In NTSB board member John J. Goglia's statement for the final report, which was concurred with by all three other board members, he wrote:
"This is a maintenance accident. Alaska Airlines' maintenance and inspection of its horizontal stabilizer activation system was poorly conceived and woefully executed. The failure was compounded by poor oversight...Had any of the managers, mechanics, inspectors, supervisors or FAA overseers whose job it was to protect this mechanism done their job conscientiously, this accident cannot happen...NTSB has made several specific maintenance recommendations, some already accomplished, that will, if followed, prevent the recurrence of this particular accident. But maintenance, poorly done, will find a way to bite somewhere else."
 
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DashTrash400

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Whenever this crash comes up in discussion, most pilots remark, "Oh yeah... didn't the jackscrew just break, or something?" Most people don't realize that this crash was the result of gross negligence.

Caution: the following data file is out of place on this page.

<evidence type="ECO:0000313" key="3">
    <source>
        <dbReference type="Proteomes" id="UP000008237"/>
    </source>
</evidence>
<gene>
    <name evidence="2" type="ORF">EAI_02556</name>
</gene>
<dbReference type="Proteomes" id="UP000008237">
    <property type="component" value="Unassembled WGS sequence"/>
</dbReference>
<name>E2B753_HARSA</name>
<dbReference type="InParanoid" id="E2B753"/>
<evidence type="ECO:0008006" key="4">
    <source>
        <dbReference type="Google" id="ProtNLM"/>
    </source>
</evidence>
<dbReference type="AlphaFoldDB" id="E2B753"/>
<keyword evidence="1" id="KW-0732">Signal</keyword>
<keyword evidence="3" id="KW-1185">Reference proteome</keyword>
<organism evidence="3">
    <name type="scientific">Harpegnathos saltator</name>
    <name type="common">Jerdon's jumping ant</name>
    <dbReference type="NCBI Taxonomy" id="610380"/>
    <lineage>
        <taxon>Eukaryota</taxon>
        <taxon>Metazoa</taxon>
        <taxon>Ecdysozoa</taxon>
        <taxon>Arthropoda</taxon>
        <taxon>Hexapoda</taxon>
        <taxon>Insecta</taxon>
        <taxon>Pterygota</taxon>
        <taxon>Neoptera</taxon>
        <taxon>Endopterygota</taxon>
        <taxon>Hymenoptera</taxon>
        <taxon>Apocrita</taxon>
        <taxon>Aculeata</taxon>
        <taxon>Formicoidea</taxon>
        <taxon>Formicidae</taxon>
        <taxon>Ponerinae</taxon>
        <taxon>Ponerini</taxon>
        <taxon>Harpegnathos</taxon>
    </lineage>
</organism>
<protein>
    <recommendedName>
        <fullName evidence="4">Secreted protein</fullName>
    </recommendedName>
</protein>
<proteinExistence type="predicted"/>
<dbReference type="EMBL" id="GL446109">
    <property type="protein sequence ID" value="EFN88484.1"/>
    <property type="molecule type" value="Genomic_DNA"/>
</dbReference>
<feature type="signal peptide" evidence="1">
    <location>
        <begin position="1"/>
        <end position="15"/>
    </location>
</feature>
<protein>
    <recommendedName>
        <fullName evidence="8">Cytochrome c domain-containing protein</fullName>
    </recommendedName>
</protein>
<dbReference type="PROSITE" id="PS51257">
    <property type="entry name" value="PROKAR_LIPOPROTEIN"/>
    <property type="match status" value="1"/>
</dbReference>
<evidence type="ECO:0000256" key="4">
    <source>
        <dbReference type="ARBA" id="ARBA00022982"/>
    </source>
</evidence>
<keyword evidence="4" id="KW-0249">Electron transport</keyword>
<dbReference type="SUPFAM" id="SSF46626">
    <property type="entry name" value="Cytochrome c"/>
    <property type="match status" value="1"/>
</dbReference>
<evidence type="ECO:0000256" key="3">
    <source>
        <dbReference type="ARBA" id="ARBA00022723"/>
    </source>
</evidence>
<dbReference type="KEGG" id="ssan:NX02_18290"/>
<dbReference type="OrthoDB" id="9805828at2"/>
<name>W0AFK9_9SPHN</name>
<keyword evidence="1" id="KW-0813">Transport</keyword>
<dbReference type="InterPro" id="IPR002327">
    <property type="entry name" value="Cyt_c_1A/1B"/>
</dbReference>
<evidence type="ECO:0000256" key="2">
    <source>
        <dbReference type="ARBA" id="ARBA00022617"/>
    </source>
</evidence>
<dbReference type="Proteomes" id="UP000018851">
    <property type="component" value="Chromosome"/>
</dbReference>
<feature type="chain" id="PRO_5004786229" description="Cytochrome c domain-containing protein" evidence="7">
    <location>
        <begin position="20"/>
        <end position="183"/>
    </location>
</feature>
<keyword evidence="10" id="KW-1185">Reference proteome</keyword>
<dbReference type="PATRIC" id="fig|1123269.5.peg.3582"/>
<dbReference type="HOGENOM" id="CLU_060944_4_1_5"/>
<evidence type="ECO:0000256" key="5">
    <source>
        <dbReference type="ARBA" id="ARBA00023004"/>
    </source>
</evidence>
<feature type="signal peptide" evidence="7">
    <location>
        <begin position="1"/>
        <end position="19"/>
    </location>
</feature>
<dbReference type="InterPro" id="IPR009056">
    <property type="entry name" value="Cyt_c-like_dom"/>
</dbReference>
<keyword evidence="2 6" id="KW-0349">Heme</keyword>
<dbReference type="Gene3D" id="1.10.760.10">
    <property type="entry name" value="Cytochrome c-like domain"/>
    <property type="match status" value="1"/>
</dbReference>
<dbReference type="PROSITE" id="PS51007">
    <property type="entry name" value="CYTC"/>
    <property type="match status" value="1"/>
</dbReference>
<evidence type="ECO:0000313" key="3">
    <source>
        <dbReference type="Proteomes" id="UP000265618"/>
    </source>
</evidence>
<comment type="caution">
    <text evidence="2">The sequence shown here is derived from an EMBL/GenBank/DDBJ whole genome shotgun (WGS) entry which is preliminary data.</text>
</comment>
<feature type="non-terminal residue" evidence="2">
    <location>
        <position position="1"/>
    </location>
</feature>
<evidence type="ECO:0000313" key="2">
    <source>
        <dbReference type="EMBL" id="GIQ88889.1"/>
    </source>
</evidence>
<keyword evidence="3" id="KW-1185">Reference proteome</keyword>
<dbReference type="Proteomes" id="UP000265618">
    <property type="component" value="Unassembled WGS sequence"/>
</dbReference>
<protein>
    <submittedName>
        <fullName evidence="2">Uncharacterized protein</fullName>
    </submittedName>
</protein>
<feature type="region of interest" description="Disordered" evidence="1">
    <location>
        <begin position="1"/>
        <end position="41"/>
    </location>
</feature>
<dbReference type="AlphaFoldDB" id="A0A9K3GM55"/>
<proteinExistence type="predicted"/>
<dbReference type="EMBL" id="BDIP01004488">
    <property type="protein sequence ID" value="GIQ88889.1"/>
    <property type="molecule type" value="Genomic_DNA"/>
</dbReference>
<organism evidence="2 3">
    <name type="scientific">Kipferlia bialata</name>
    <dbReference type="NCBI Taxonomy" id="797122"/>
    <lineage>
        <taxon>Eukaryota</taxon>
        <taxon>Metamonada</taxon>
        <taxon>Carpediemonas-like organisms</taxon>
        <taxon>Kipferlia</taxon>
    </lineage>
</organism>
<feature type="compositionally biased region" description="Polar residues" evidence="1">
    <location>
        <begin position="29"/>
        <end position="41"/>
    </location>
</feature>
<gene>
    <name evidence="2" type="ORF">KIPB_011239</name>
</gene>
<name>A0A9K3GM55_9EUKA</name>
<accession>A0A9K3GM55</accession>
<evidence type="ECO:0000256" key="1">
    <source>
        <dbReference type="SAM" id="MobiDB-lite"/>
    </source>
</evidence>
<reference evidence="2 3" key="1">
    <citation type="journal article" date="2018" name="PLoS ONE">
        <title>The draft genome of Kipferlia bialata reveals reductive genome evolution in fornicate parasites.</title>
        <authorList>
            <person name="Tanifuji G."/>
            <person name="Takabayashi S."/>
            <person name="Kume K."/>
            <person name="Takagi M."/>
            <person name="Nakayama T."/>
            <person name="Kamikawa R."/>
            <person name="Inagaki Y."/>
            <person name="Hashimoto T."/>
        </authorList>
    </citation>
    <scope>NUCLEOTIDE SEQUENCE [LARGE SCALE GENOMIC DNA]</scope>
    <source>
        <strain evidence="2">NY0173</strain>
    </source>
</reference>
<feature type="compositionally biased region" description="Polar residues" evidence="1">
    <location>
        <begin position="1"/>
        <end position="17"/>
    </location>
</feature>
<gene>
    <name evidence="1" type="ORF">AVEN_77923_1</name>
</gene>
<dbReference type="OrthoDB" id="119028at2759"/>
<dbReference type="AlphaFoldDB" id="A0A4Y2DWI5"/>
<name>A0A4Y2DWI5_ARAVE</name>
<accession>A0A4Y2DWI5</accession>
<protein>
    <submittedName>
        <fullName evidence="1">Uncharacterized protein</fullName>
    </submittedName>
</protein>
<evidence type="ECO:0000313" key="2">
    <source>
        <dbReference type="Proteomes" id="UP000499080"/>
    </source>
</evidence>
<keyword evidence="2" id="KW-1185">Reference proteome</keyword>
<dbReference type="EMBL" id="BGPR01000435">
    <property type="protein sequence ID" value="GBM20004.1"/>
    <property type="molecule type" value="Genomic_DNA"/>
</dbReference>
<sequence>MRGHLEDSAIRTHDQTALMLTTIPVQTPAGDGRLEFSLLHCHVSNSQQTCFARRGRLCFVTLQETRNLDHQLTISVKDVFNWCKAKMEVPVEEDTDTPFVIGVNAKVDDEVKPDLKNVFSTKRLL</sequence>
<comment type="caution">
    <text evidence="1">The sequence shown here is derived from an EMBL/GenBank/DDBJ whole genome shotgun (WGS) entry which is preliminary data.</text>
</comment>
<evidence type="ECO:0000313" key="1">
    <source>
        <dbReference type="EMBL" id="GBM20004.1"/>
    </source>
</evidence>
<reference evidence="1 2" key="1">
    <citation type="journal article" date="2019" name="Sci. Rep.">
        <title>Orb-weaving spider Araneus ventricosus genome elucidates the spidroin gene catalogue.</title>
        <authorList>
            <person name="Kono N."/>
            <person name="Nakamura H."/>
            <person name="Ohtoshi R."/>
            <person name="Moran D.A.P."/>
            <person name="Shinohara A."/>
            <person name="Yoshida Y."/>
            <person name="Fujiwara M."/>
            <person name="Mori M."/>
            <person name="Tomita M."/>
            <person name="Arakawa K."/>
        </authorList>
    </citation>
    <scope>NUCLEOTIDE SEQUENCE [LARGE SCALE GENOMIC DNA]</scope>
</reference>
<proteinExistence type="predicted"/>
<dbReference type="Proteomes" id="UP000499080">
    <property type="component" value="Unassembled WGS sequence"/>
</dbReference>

So much of that accident report sounds woefully familiar here at Horizon. Especially where the dispatcher was trying to get the pilots to continue to SFO as to not disrupt the schedule... just the wording he used to push the pilots to change to their plan while carefully avoiding taking responsibility for the decision himself... I swear he was reading from the exact same script that our dispatchers and crew schedulers use. A b!tchslapping from the NTSB changed nothing in that regard.

Note that the NTSB faulted the FAA with inadequate oversight of Alaska MX. Since then a good deal of that maintenance has been outsourced to contractors. Anybody wanna take a guess as to whether the FAA oversight has actually increased? They just found a bunch of under-lubed jackscrews a year or two ago. Nothing's really changed.
 
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linepilot

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They don't make an imoticon for shedding a tear.
Very touching tribute.
 

Kharma Police

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Who is Alaska's "Forklift Joe"?
 

ATRCAPT

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I was flying Dash at QX when this happened and was in the terminal at SEATAC when the word came. Sad.
 

Simon Says

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I don't even know what to say. That was a very moving video. God Speed to the crew and passengers.
 

propsarebest

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I was working for QX at the time... I saw one of the F/A's that was on that airplane come home for the last time back to SMF. His remains rode in the cockpit. The capt. held everyone on the plane until his mother and sister could take possession. It was very touching.


R.I.P.